When an individual or business receives a deficiency letter from the IRS stating more money is owed, they have the right to appeal. One of the primary places to appeal the deficiency letter is the United States Tax Court.
United States Tax Court
The US Tax Court applies the Federal Rules of Evidence, rules that determine what evidence may be presented to the judge to reach a verdict. The Federal Rules of Evidence are important hurdles to understand as they will create opportunities to win or lose a trial. Below are five of the common evidentiary rules that are used in Tax Court.
Plainly stated, any evidence that is presented in Tax Court must be relevant to the lawsuit. The opposing party may try to bring in beneficial evidence that is not relevant. The taxpayer, through his or her attorney, should object on grounds of relevancy.
Evidence is relevant if it tends to prove a fact is more or less probable.
For example, if a person believes he or she does not owe the amount the deficiency letter claims, relevant evidence to present in court would be business records or testimony from a knowledgeable person. However, evidence that a twin brother underpaid taxes will likely not be relevant to show the taxpayer owes more tax dollars.
Taxpayers must be aware of the power of the relevancy objection in order to gain a strategic advantage in their trial. Once relevancy is established, an evidence advantage such as judicial notice is now possible to use.
Court is very much a contentious environment, but often times certain relevant facts do not require an argument. A court may take judicial notice over certain facts.
A court may take judicial notice on facts that are generally known in the community or capable of accuracy that cannot reasonably be questioned. Once a court takes judicial notice, then the fact is admitted into evidence and no discussion from attorneys are required. This is important to save time and guarantee the fact is heard in court.
For example, the tax court may take judicial notice on prior rulings from the tax court. In addition, the tax court may take judicial notice on a report that establishes the average expenses of a particular industry.
When a witness forgets the intricacies of a fact, judicial notice will allow the evidence to still be heard. Forgetful witnesses can also have their memories refreshed to remember facts.
Refresh Witness Collection
Since tax court lawsuit often involve many numbers, witnesses sometimes forget all of the details. This could potentially threaten a case as it makes the witness looks less credible and the facts not as complete. One way to resolve this potential problem is to refresh the recollection of the witness.
If a witness forgets, his or her memory can be refreshed by 6 steps:
- Mark the document as an exhibit,
- Show the document to the witness,
- Ask the witness to read the document silently,
- Have the witness set aside the document,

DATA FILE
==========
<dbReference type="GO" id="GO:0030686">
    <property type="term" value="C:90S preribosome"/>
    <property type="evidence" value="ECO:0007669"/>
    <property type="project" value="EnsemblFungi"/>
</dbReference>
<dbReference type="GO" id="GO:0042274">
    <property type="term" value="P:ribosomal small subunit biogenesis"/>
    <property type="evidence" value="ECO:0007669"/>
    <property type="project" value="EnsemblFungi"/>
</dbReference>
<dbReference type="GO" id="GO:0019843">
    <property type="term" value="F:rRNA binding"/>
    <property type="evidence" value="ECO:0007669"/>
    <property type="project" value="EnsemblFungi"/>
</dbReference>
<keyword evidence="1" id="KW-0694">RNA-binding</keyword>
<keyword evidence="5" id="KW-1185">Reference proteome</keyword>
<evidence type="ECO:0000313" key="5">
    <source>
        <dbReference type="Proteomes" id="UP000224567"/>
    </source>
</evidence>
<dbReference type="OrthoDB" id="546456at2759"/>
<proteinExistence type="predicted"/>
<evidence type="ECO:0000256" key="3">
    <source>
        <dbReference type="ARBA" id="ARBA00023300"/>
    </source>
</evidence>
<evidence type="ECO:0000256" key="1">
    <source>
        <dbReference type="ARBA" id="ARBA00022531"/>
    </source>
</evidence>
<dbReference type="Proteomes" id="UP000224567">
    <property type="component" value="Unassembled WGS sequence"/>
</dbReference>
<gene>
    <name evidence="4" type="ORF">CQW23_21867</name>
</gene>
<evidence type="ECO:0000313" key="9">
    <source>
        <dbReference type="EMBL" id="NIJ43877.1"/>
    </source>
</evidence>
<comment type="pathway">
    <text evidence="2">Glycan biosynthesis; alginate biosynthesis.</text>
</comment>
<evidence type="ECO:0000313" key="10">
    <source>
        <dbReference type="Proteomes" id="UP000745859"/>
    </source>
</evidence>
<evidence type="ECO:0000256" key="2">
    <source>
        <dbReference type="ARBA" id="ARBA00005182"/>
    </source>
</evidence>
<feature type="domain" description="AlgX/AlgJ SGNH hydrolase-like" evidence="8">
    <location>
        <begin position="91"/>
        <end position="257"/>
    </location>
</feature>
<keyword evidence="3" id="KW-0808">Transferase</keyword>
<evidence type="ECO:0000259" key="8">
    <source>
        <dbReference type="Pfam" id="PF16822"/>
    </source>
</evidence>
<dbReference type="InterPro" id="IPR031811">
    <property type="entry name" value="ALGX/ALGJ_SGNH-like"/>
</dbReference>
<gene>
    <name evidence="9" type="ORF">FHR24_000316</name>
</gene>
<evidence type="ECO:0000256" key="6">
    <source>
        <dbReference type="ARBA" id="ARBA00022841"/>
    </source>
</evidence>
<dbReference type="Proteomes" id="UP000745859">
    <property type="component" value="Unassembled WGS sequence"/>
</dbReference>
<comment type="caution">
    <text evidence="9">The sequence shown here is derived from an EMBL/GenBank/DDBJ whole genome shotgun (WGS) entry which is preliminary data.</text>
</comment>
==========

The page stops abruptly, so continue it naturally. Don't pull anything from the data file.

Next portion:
- Ask the witness if the document refreshes his memory, and
- Have the witness testify from the now refreshed memory.
When asking a witness a question, it is important to avoid hearsay questions.
Hearsay is a powerful piece of evidence that can trap the best of attorneys. When used right, it can be advantageous for the taxpayer.
Hearsay is a verbal or written assertion, that was made out of court and is now being offered in court to prove the truth of matter asserted. That is an understandably difficult definition to grasp. However, it is a great tool to use during any tax trial to not allow beneficial evidence for the opposing party into court.
It is important to note that there are hearsay exceptions that allow otherwise inadmissible evidence to be admitted into court. Typical hearsay exceptions in tax court are the business record exception, former testimony, and present sense impressions.
Hearsay exceptions and other evidence are asked either through direct or leading questions.
Questions to Ask Witness
During tax court, witnesses are asked two types of questions in order for evidence to be brought into court: the taxpayer presents the lawsuit by asking direct questions, and the IRS attorney cross-examines the taxpayer with leading questions.
Direct Questions – Direct are open-ended questions. They are asked in a way that would allow the witness to talk a lot. For example, “What was the record keeping process of your company?” is a direct question because it allows the witness to talk.
Leading Questions – Leading questions take, or lead, the witness to answer the question in a way that the attorney wants them to answer. For example, “John was in charge of the record keeping for the company, right?” and, “John failed to adequately maintain records, correct?”
It is important to understand the significance of evidentiary issues in the US Tax Court. Taxpayers can lose their appeal simply based on their lack of knowledge of the Federal Rules of Evidence. Always consult an attorney before appearing before the US Tax Court.
*This post is for educational purposes only and is not to be used as legal advice.
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